by Nick Prewett
One of the pleasures of serving as MASFAA President-elect is attending state conferences outside of my home association of MASFAP. Meeting new individuals, making new connections, and learning from engaging speakers is important and what our profession is about. Sharing ideas, learning how to navigate grey rules, and hopefully make connections for the future. As President-elect, I have the opportunity to meet state leaders and to compare state organization and structure. Thus far my travels have taken me to Indiana, Illinois, and lovely Brainerd, Mn. For those curious, the flight from Minneapolis to Brainerd was 22 mins wheels up to wheels down and if you do not turn off your cell phone, you seem to get data the entire flight at 11,000 feet in the sky (or so someone told me).
Attending a new conference brings me back to my early days as a financial aid professional. At the time, I had no idea what being a financial aid professional meant, but I will always remember attending my first KASFAA conference in Topeka. I admit this was prior to the social media days where you could keep up with colleagues around the country with a simple scan of your newsfeed. I was amazed at how people seemed to know each other, specific family details, and exchange numerous long lost friend hugs. I soon found that after a few conferences I transformed into one of those individuals. My personal connections helped me with the transition from KASFAA/RMASFAA to MASFAP/MASFAA. I truly believe connections around the country help me focus on my career as a financial aid professional.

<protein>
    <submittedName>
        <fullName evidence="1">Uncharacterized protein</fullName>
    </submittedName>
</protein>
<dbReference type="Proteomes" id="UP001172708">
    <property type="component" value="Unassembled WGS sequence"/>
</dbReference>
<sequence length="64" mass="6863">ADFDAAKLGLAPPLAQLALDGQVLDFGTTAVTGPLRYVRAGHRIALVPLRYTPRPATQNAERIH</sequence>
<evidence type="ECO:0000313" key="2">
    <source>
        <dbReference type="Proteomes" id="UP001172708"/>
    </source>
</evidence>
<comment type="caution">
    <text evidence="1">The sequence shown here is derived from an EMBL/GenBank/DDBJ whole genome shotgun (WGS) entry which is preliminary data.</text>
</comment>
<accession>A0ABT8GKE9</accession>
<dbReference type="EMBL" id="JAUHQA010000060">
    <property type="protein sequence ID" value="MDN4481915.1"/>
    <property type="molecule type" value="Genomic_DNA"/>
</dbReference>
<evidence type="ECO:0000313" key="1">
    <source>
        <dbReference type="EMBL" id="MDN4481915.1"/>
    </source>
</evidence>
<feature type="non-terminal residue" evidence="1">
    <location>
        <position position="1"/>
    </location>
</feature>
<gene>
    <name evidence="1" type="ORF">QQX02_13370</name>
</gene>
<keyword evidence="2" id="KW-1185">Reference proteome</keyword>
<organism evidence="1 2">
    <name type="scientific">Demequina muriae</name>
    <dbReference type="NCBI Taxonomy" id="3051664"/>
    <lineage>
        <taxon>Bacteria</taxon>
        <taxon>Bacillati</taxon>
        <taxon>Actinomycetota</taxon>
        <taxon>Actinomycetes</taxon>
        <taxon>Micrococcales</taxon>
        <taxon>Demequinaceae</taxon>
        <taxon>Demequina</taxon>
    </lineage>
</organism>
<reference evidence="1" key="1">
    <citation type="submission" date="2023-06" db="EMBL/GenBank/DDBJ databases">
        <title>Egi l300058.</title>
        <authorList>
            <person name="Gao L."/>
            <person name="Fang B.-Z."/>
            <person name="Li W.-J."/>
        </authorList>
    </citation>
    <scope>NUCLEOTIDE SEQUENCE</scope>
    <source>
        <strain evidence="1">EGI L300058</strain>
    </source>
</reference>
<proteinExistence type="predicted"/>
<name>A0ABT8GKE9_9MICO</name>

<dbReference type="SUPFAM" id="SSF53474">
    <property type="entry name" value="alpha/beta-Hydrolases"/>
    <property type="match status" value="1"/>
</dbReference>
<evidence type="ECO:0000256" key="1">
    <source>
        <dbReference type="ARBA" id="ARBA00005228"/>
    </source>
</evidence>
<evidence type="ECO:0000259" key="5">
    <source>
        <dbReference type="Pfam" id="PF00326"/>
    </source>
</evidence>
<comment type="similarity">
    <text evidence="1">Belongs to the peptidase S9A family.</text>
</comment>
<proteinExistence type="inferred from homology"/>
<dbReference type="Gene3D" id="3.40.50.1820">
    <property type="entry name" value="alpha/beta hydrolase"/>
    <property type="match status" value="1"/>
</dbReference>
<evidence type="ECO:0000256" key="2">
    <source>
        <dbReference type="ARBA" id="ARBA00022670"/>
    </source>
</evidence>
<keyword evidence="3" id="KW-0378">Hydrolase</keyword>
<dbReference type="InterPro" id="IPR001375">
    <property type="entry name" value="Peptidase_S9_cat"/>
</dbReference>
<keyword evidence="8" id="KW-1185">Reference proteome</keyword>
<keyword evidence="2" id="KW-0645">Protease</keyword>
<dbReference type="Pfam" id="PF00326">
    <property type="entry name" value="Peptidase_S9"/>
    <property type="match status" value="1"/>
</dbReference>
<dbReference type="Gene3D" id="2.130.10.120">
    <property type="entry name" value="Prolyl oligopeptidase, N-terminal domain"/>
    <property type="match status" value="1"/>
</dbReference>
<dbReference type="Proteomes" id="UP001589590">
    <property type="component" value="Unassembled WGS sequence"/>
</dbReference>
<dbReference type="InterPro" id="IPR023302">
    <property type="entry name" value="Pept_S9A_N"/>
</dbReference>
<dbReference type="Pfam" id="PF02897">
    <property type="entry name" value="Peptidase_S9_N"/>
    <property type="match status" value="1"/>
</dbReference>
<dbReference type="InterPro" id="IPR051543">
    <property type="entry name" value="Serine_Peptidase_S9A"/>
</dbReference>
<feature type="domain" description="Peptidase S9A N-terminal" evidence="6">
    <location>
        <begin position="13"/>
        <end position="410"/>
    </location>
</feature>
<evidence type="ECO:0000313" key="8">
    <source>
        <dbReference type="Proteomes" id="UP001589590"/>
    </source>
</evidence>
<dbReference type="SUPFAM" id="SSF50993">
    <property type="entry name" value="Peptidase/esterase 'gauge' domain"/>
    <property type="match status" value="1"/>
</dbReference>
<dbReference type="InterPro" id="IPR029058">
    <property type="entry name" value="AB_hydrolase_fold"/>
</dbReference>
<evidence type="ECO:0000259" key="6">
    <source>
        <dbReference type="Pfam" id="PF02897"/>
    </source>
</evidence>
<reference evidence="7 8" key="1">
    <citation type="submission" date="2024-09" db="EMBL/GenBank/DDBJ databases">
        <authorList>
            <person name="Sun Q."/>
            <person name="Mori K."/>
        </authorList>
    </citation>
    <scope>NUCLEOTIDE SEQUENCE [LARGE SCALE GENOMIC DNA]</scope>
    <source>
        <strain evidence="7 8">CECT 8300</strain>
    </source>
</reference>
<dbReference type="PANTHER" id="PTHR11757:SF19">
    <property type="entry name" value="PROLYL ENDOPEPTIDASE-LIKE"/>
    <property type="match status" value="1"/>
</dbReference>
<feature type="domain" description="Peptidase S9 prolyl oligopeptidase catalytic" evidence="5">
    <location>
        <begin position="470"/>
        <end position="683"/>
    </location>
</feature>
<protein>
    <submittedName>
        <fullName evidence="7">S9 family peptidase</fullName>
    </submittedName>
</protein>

After years of working in financial aid, attending a new conference of any kind still gives me a bit of anxiety: Who will I know? Where will I sit with at lunch? Will anyone take me along with them to dinner? Will I end up alone in my room early at night? Are people going to attend my session?
If you have ever had any of these feelings then you have been to a conference. If you have overcome these feelings then you have conferenced. If you met someone and followed up after the conference or at another conference, then you have done it well. If you built a boat out of cardboard and beat Sarah Edward’s team in a pool boat race, while accidently hitting Lori Vedder in the shin with a paddle, then you have excelled.
So on to these questions:
Who will I know? Actually lots of people it turns out. At ISFAA and ILASFAA I knew a fair number of the people there. For Indiana I drove in, getting up at 5 am to be to Indy to present a credentialing session at 1pm. Alex and Heidi welcomed me immediately upon arrival. It was great getting to know the new leaders of ISFAA. At ILASFAA due to a time commitment I flew, arriving at the hotel at 8:15 am. Bill met me at the front desk and gave me a rundown of the day. As I investigated the hotel layout, I continually bumped into people I knew. Tim, an SI participant came up to me and said he had had great success using red solo cups to practice packaging. (I guess people do pay attention) At MAFAA I arrived after dark to a sandwhich and sweet tea waiting in my room for me and quickly connected with Gale and Dick the next morning.